Direct imaging of exo-Earths and search for life is one of the most exciting and challenging objectives for future space observatories. Segmented apertures in space will be required to reach the needed large diameters beyond the capabilities of current or planned launch vehicles. These apertures present additional challenges for high-contrast coronagraphy, not only in terms of static phasing but also in terms of their stability. The Pair-based Analytical model for Segmented Telescope Imaging from Space (PASTIS) was developed to model the effects of segment-level optical aberrations on the final image contrast. In this paper, we extend the original PASTIS propagation model from a purely analytical to a semi-analytical method, in which we substitute the use of analytical images with numerically simulated images. The inversion of this model yields a set of orthonormal modes that can be used to determine segment-level wavefront tolerances. We present results in the case of segment-level piston error applied to the baseline coronagraph design of LUVOIR A, with minimum and maximum wavefront error constraint between 56 pm and 290 pm per segment. The analysis is readily generalizable to other segment-level aberrations modes, and can also be expanded to establish stability tolerances for these missions.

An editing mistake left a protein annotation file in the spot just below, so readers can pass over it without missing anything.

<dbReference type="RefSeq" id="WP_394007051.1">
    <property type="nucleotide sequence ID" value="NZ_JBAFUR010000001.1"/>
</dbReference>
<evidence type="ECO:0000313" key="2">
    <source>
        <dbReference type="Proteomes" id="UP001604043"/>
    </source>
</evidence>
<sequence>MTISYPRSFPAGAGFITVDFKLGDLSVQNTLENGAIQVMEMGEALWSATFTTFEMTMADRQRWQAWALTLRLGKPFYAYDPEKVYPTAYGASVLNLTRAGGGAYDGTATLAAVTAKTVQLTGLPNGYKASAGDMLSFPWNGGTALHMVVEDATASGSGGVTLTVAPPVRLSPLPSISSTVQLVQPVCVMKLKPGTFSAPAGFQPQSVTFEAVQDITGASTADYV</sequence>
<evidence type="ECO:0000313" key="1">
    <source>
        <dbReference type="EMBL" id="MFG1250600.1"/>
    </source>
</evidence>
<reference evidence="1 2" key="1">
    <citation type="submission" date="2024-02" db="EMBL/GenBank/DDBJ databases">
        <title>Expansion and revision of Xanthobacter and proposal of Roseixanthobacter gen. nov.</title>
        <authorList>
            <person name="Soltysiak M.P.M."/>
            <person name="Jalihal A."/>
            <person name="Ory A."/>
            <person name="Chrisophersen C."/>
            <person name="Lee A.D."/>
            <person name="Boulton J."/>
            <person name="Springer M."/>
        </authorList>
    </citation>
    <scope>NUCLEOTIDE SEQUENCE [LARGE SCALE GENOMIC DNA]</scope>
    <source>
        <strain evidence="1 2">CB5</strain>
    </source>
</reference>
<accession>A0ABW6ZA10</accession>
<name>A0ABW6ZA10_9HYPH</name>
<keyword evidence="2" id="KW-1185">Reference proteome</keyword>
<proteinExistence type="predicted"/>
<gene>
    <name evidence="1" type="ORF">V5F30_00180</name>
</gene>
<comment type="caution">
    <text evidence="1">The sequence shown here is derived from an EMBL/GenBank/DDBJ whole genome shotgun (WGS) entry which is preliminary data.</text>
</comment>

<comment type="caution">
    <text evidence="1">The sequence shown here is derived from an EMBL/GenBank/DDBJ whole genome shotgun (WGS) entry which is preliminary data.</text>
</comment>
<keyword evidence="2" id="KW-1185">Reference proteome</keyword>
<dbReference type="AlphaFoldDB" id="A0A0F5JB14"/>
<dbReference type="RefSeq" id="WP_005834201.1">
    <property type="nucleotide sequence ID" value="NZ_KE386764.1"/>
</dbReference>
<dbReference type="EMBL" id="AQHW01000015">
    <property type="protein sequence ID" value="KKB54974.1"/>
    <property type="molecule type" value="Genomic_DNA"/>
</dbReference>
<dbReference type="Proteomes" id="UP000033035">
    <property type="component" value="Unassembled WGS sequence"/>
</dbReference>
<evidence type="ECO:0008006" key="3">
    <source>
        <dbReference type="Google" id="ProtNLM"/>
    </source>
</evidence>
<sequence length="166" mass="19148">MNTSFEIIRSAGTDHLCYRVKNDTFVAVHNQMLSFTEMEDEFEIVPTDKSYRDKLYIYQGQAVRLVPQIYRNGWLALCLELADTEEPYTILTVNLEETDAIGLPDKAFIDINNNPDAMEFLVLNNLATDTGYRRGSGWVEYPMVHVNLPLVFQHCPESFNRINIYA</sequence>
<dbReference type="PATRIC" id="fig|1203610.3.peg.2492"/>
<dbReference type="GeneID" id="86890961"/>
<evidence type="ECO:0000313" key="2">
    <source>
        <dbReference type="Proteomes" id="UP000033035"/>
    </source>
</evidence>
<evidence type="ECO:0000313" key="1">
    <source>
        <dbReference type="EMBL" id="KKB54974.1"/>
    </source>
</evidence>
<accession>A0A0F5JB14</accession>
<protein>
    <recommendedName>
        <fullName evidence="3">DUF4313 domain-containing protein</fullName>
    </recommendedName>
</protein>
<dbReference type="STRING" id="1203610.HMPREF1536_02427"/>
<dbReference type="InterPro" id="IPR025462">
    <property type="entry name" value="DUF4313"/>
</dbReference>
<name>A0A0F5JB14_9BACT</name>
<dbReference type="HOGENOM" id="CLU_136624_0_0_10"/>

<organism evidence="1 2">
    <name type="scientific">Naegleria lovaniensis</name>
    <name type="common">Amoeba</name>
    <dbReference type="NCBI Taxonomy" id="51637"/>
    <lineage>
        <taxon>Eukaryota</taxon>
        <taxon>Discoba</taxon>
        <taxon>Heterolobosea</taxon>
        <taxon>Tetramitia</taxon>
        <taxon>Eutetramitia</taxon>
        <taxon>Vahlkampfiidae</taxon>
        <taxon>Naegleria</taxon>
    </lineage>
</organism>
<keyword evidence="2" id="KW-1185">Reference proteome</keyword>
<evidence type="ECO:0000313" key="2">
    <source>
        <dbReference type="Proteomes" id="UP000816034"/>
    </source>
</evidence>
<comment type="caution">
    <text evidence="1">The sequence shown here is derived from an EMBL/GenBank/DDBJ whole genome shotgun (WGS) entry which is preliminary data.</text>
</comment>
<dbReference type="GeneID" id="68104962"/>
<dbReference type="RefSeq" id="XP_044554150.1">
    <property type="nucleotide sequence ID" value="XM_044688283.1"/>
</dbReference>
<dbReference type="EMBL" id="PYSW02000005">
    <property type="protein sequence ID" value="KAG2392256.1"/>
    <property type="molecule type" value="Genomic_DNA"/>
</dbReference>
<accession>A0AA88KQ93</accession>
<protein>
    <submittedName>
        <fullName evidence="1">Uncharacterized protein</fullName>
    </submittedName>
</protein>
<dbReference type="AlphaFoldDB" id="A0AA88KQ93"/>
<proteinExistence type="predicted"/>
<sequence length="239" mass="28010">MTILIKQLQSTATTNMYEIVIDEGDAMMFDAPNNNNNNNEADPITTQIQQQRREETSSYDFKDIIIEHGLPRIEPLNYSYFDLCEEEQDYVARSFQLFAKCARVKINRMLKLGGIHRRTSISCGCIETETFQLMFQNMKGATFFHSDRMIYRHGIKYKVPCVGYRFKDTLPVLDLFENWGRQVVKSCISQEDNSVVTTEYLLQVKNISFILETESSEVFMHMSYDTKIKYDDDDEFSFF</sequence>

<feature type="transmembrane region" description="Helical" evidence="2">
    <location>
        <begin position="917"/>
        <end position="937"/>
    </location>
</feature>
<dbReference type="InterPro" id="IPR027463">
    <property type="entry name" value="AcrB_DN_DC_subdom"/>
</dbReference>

The goal of the High-contrast imager for Complex Aperture Telescopes (HiCAT) testbed is to demonstrate coronagraphic starlight suppression solutions for future segmented aperture space telescopes such as the Large UV, Optical, IR telescope (LUVOIR) mission concept being studied by NASA. The testbed design has the flexibility to enable studies with increasing complexity for telescope aperture geometries starting with off-axis telescopes, then on-axis telescopes with central obstruction and support structures. The testbed implements the Apodized Pupil Lyot Coronagraph (APLC) optimized for the HiCAT aperture, which is similar to one of the possible geometries considered for LUVOIR. Wavefront can be controlled using continuous deformable mirrors, and wavefront sensing is performed using the imaging camera, or a dedicated phase retrieval camera, and also in a low-order wavefront sensing arm. We present a progress update of the testbed in particular results using two deformable mirror control to produce high-contrast dark zone, and preliminary results using the testbed’s low order Zernike wavefront sensor.